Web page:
By Stephanie Stahl

PHILADELPHIA (CBS) — Thursday is Mental Health Action Day to recognize and help people struggling emotionally. CBS3 is committed to sharing stories and resources throughout May, Mental Health Awareness Month. Today, a dramatic increase in teenagers with depression, anxiety, and suicide.

Teenagers are stressed out, facing all sorts of pressures — academically, socially and at home — and there’s also a mental health crisis. One young man we’ve been following for years has turned his suicide attempt into advocacy.

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“This was by far the best day of my life,” Jordan Burnham said.

Burnham is talking about his wedding and being in love. It’s a long journey from the dark day 15 years ago when he tried to kill himself from his ninth-floor bedroom window.

“I think I was desperate more than anything,” Burnham said. “It was hard to find hope, or to see hope.”

Burnham suffered devastating injuries. It was four years before he could walk again. And this was a star at Upper Merion High School, popular and a gifted athlete.

“To everyone, it looked like I was the happiest kid alive,” Burnham said in 2008, “but I just had a lot of things internally that were just eating me alive.”

Burnham now works with Minding Your Mind, talking to groups and encouraging teens to embrace their feelings.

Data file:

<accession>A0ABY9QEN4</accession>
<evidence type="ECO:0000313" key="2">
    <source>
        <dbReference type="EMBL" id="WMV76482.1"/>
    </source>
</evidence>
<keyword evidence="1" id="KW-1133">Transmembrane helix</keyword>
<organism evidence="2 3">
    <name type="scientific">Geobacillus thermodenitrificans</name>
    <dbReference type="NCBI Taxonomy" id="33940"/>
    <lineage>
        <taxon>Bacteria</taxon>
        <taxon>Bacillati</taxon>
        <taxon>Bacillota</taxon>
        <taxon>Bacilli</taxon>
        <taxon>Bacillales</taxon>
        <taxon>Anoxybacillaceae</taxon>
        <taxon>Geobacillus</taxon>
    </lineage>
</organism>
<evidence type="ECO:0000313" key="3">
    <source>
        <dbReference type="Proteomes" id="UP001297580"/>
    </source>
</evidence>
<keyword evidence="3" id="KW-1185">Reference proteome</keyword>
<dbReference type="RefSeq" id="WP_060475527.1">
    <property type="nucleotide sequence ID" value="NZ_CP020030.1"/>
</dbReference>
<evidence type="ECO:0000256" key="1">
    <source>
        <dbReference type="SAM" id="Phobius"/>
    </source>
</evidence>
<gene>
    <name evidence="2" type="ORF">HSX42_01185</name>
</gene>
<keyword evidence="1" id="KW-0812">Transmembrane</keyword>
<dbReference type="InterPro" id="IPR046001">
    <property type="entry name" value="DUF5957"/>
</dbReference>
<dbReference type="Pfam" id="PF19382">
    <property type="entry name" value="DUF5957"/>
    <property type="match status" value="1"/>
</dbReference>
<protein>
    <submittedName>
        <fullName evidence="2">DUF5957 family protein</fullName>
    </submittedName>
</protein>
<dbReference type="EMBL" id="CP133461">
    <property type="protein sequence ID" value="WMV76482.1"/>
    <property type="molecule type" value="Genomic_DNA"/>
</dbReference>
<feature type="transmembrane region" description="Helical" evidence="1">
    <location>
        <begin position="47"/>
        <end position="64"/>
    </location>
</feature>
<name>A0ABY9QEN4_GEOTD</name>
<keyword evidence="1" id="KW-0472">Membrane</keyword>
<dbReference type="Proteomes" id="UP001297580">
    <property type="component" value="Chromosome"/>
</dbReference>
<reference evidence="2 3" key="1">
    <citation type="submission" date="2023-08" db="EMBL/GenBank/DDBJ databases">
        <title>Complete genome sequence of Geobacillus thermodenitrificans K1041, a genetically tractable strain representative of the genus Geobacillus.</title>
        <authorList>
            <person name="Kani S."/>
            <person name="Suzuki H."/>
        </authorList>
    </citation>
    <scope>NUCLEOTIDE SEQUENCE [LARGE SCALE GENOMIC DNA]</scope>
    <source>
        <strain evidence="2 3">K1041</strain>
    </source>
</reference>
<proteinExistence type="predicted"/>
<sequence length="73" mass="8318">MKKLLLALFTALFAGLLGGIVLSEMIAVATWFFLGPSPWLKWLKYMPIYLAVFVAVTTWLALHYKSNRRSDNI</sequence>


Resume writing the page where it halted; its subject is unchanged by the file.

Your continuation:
“Talking about it, it’s not the easiest thing to do,” he said, “but that is the crucial part of all of this is communication and being able to open up in different ways.”

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Teenagers are facing an epidemic of depression and suicide.

“Even prior to the pandemic, we were seeing increasing rates of teen suicides and so the suicide rates for adolescents have continued to be the second leading cause of death for quite some time now,” Dr. Tami Benton said.

Benton, the chief psychiatrist at Children’s Hospital of Philadelphia, says it’s unclear exactly why so many teenagers are depressed, a primary factor linked to suicide along with substance abuse.

“There are associations with social media and many different mental health conditions,” Benton said. “We do know that online bullying, online discrimination increases rates of depression among adolescents and we know that’s it’s associated with suicidally.”

Compounding the problem, there are limited resources for treatment.

“We’ve seen times that we’ve had 20 children in the hospital in pediatric medical beds awaiting psychiatric services,” Benton said.

For Burnham, it’s about helping others with his journey from torment to triumph.

“Sharing my story is something that I love to do, but more than anything, I love hearing other stories and helping others share their stories,” Burnham said.

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Experts say signs of trouble to watch out for include changes in behavior, eating or sleeping and becoming withdrawn.

Stephanie Stahl